Outlining Your Catalog

Defining your Brands

The term Brand is typically interchangeable with the term Manufacture in the eCommerce world. A Brand is how your customers identify the products, examples are Nike, Apple, Ralph Lauren. These are all Brands in the eye of the customer. However, as a business owner you will think of your Brands as Manufactures from whom you order products from. Within WSM we identify the Manufacture of a product as a Brand.

Brands are used on your website for a variety of reasons.

  • Helps customers find products on front-end of your website
  • Helps you find products in the back-end of your website
  • Helps your SEO efforts by listing the Brand on the product page
  • Helps your product feeds get accepted by different shopping sites as many of them require a Brand assigned to every product

As you can see, Brands play an important part of your website development. If you are a manufacture yourself then you will typically only have one Brand on your site, your Brand. If you a reseller, then you will most likely have many Brands that you sell. Make sure to plan out what Brands you will be carrying so that you can prep your site to be ready to add product pages that are complete and help you and your customers. 

Defining your Categories

Defining your categories is one of the most important steps of planning your website. Determining how you would like to categorize your products will make your product development go smoother and get completed faster! A great way to determine how you would like your products categorized is to look at other websites who have been doing this for a while. How does Google Shopping categorize products, how about Amazon.com or eBay? In addition to the big 3, try reviewing how some of your smaller competitors categorize products. The goal here is to not re-teach people how to shop! If there is already some common understanding of how products should be categorized, then just go with it.  

Similarly to Brands, Categories can help in the following ways with your website…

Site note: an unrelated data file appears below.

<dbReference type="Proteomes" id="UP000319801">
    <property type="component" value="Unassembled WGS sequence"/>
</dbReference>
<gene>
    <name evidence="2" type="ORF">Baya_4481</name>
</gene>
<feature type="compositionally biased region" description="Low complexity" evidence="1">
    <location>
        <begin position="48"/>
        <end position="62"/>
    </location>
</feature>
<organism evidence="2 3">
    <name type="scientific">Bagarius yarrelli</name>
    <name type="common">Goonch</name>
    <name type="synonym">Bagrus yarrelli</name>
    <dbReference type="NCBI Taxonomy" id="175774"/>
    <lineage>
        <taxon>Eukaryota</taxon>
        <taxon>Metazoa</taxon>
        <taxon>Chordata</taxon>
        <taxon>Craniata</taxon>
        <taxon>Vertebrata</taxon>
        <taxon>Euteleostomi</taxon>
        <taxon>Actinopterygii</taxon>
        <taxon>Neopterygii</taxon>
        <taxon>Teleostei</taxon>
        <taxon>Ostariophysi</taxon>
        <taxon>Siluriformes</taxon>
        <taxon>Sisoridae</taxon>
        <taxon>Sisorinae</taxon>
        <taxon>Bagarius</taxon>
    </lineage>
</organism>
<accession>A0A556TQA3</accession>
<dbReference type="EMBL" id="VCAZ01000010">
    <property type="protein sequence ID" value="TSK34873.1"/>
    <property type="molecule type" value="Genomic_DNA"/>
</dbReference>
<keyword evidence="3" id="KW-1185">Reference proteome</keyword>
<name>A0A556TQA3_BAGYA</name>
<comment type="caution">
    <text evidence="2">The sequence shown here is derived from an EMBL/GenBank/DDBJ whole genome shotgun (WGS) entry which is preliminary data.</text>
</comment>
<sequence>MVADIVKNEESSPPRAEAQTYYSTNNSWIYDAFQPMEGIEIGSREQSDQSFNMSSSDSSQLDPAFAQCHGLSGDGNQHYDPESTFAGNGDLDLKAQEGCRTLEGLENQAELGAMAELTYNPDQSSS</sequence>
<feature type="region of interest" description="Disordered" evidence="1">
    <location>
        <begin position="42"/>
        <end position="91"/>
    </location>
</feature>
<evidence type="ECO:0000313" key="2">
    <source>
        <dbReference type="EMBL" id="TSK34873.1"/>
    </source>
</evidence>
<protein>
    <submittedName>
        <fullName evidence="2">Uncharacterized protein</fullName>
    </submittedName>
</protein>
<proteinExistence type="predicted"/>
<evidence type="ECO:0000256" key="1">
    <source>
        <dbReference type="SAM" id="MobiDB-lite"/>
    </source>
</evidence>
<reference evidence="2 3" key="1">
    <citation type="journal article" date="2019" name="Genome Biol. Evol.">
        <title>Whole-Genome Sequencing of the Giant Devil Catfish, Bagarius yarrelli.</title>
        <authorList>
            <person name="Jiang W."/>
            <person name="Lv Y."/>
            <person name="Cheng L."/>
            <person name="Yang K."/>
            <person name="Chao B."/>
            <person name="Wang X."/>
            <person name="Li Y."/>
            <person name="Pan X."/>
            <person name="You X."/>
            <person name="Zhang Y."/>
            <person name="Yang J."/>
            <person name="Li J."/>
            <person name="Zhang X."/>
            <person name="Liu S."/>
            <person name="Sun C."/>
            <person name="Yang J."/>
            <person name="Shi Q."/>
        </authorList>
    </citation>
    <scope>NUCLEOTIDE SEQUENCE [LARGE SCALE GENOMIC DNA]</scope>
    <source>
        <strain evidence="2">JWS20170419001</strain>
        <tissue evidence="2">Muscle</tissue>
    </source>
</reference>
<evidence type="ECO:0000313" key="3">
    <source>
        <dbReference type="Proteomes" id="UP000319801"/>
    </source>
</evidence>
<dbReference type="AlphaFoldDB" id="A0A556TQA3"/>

• Helps customers find products on front-end of your website
  • Helps you find products in the back-end of your website
  • Helps your SEO efforts by listing the Categories on the product page

Multiple Category Levels, when to have them?

Category levels aka Category Tree or Category Path, are the terms used to describe a multi leveled category path that customers have to follow in order to find the products they are looking for. The goal of a Category Tree is so that customers can navigate through ‘groupings’ of products to find a smaller subset of products that are relevant to them. Our favorite example at WSMU is our fictitious Party Supply Store, see the category tree below.

  • Balloons
    • Latex Balloons
      • Red Balloons
      • Blue Balloons
      • Green Balloons
    • Special Occasion
      • Baby Shower
      • Graduation
      • Birthday
        • 1st Birthday
        • Kids Birthday
        • Over the Hill Birthday
    • Balloon Accessories
      • Helium Tanks
        • Rentals
        • To Purchase
      • Ribbon
      • Balloon Weights

The above example is just one “branch” of the category tree. As you can see, it guides customers to find more specific products that they are looking for. If you think about the alternative, all of the above product types belonging to one category, you can predict the frustration that your customers will probably face trying to find products. Think your category structure through and adding products will be easy & finding products will be easy for your customers. 

Product Information

Prior to adding product information to your site, you will first need to determine where your product data will come from! Most Manufactures can supply a product sheet that may have some useful information such as product name & MSRP. However, there are many other elements of a good product page. A good eCommerce product page will include...

  • Product Name
  • Price
  • Image
  • Description
  • Brand
  • Weight (for shipping to be calculated)


There are additional fields that you can use to improve your page even more, such as extended description, installation guides, videos, and much more. The key idea here, is where will this data come from?

Adding Products to your Site

Once it is determined where you will get your product information from, the next decision is how will you get your product data into your website. There are two choices, manually add products or import products. Both are easy in their own ways and both have their limitations.